10th December 2019

Open Source Software: Because 127.0.0.1 Is Where The Tech Is

open-source-software
Image Source: Blue Cloud Solutions

Open source software is basically software installed on devices that gives permission to anyone to make changes to it to suit their needs, if they are a programmer, because the source code is made ‘open’ to changes.

It has its pros:

  • Open source software is free to use by anyone who can code. As long as you can program the software to suit your own needs, using this software should be easy to use.
  • It is more stable and secure as programmers in that community can fix bugs themselves which benefits you too because the work done on them is open, rather than wait for next ‘fixed’ release from the manufacturer of the software as is done with paid-for software.
  • Open source software also relieves the creator companies of the stress in dealing with licensing their software and assigning serial protection to it to block others from making changes to it.

And it also has its cons, according to Thomas Yobe, Network Engineer at Roke Telkom

  • Some open source software is not easy to use or takes long to figure out because it’s not paid for so there is no dedicated customer service that handles the constant glitches one may encounter when programming it.
  • There are not many applications that are open source right now. Some open source software include the Ubuntu, Mozilla Firefox, open source software for Windows (Windows itself is proprietary but you can have free software installed e.g Thunderbird, OpenOffice,  VLC Player etc).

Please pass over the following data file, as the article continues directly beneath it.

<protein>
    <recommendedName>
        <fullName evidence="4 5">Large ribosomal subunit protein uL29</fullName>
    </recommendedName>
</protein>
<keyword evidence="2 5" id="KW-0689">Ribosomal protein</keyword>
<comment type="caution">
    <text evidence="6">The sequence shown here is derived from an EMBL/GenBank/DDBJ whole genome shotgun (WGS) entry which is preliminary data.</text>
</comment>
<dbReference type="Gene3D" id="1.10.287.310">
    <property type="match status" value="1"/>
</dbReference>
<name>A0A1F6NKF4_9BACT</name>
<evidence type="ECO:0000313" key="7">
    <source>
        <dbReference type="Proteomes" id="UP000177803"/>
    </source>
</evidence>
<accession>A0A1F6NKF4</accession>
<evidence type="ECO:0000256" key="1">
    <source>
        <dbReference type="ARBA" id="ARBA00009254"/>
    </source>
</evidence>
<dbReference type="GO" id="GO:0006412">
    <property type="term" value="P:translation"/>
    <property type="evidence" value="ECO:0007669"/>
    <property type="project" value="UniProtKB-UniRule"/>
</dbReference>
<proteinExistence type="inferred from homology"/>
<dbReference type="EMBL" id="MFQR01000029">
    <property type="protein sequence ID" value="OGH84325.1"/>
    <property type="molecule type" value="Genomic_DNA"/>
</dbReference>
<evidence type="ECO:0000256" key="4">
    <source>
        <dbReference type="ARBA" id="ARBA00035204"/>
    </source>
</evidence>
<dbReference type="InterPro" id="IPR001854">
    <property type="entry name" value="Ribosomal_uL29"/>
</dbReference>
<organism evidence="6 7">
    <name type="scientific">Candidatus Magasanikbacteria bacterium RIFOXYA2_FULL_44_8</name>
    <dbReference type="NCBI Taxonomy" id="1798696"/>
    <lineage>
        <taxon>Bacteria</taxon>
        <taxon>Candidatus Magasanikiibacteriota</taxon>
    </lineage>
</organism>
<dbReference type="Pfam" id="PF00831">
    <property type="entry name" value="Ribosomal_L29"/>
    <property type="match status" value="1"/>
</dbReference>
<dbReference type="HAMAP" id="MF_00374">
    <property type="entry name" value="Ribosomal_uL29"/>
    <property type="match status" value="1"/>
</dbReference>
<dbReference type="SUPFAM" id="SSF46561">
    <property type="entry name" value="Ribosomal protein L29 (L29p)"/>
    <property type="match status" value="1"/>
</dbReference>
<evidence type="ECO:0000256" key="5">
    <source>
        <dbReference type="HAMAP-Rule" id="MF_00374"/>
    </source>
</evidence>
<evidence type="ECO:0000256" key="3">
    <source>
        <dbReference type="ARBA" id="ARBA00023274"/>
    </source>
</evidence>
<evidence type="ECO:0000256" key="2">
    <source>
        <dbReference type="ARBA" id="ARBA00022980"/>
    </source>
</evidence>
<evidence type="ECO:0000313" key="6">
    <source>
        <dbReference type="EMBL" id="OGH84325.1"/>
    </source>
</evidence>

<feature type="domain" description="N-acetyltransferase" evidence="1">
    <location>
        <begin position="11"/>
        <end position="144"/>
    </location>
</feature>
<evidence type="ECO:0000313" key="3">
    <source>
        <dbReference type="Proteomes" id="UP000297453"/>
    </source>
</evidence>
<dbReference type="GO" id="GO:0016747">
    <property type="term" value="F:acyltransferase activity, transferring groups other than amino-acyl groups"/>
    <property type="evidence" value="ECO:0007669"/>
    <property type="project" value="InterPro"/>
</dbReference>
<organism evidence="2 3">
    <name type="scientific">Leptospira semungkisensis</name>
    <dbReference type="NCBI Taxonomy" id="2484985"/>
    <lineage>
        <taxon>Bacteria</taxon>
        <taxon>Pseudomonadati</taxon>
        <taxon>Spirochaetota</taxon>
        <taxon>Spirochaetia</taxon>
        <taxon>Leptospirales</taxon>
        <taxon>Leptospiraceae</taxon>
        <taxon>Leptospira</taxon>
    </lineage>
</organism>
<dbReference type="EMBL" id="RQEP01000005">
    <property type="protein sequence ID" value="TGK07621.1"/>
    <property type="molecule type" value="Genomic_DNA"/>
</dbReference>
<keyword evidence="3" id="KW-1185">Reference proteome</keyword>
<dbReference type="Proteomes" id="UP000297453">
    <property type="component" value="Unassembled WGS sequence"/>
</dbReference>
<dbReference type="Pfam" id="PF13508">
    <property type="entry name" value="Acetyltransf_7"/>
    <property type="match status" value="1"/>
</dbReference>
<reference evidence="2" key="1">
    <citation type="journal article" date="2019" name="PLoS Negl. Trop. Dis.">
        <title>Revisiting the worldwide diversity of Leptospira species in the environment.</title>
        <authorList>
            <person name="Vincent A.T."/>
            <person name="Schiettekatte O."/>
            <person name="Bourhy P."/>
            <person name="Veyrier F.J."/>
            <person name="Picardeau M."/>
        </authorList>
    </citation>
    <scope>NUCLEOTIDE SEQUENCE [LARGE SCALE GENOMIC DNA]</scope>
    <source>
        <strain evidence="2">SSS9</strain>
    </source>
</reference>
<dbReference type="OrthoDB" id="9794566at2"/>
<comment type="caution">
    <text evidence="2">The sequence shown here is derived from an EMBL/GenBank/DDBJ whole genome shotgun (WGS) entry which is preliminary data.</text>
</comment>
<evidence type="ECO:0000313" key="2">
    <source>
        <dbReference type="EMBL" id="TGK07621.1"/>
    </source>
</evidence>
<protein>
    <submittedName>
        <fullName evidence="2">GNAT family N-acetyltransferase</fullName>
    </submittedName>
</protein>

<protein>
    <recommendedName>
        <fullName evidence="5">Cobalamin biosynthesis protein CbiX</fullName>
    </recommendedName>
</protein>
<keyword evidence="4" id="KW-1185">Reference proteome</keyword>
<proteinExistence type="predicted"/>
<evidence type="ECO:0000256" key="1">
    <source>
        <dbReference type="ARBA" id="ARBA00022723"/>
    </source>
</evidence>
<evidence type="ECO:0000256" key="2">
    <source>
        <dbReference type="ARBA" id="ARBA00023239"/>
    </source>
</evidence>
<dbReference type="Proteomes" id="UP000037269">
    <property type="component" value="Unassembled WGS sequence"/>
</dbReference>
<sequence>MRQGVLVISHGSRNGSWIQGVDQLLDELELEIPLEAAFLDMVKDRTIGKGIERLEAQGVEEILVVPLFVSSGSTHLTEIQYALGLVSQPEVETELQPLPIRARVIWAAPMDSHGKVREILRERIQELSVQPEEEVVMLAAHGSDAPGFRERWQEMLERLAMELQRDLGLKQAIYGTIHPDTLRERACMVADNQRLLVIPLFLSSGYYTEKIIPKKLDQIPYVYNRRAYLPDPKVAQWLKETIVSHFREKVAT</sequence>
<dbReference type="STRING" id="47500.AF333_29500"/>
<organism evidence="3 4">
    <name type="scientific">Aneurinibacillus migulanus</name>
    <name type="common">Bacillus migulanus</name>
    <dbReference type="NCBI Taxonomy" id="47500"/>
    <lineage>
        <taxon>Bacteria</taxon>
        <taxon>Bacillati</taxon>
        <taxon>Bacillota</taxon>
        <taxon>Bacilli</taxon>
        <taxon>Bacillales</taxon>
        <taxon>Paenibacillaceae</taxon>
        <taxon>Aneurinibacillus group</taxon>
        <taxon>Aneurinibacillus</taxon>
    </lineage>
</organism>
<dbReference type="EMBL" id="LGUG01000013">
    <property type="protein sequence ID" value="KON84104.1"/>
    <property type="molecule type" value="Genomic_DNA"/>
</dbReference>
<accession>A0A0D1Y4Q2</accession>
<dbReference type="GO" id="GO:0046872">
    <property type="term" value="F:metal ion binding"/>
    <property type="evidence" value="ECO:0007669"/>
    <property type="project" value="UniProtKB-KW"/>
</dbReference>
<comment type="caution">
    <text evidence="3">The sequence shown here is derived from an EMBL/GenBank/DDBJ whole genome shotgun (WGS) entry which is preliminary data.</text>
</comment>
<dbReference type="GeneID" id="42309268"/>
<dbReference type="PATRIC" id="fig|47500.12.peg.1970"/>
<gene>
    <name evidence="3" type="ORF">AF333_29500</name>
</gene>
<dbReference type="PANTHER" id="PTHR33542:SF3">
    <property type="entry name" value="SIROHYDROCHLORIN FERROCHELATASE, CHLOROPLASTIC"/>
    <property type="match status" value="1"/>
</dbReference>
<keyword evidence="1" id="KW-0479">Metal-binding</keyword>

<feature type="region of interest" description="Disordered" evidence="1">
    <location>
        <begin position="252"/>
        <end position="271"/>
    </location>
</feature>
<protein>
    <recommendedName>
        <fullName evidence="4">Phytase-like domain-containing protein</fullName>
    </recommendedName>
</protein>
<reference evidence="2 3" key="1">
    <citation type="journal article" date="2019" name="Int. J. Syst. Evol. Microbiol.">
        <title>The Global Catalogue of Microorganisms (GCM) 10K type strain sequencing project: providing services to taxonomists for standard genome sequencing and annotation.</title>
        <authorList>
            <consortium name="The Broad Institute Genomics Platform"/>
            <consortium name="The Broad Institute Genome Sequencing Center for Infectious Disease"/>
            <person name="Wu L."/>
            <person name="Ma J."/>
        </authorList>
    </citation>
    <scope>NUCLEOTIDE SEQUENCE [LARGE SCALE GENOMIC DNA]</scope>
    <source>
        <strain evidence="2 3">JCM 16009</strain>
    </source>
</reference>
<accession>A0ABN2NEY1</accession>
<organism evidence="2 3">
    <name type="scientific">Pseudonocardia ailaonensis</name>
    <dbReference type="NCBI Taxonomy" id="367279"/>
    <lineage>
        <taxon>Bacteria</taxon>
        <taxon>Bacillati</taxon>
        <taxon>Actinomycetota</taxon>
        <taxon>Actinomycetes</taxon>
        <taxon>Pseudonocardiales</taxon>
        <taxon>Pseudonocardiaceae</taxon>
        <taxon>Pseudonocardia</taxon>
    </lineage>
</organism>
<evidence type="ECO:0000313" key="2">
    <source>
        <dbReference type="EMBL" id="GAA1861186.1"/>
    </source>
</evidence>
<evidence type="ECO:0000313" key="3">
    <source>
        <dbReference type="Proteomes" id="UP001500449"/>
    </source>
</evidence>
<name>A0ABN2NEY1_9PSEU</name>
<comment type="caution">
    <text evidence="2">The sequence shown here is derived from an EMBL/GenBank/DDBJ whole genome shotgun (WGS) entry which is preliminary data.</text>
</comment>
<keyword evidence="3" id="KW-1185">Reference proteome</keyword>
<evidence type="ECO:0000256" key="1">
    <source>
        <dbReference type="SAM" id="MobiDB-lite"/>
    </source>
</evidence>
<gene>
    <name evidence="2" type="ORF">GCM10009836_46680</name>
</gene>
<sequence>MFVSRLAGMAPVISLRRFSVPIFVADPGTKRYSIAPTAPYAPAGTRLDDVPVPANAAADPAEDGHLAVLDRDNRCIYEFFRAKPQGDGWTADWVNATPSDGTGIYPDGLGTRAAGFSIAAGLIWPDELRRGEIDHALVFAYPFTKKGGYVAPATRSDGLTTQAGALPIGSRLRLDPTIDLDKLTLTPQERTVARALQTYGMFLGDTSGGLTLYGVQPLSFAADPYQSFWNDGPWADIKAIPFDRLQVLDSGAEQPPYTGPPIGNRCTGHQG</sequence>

• Sometimes you may need 3rd party drivers, which may come from different sources but the device on which software is installed may not be compatible with the extra software.

Is open source software what we need right now? Only if you know how to code or are willing to learn. It will help you evolve your software to what YOU need it to do personally, and also help others figure out ways to get their own programs running how they want them to, because all the work is shared. You can not hide your work from others as an open source programming rule so no, your work isn’t yours to keep.

Should everyone learn to code? Why not? If you’re interested in open source software then read more on Opensource.org.

Sandi

Tech blogger. Gadget junkie. Life lover. I love eyeliner. Miller runs through my veins.

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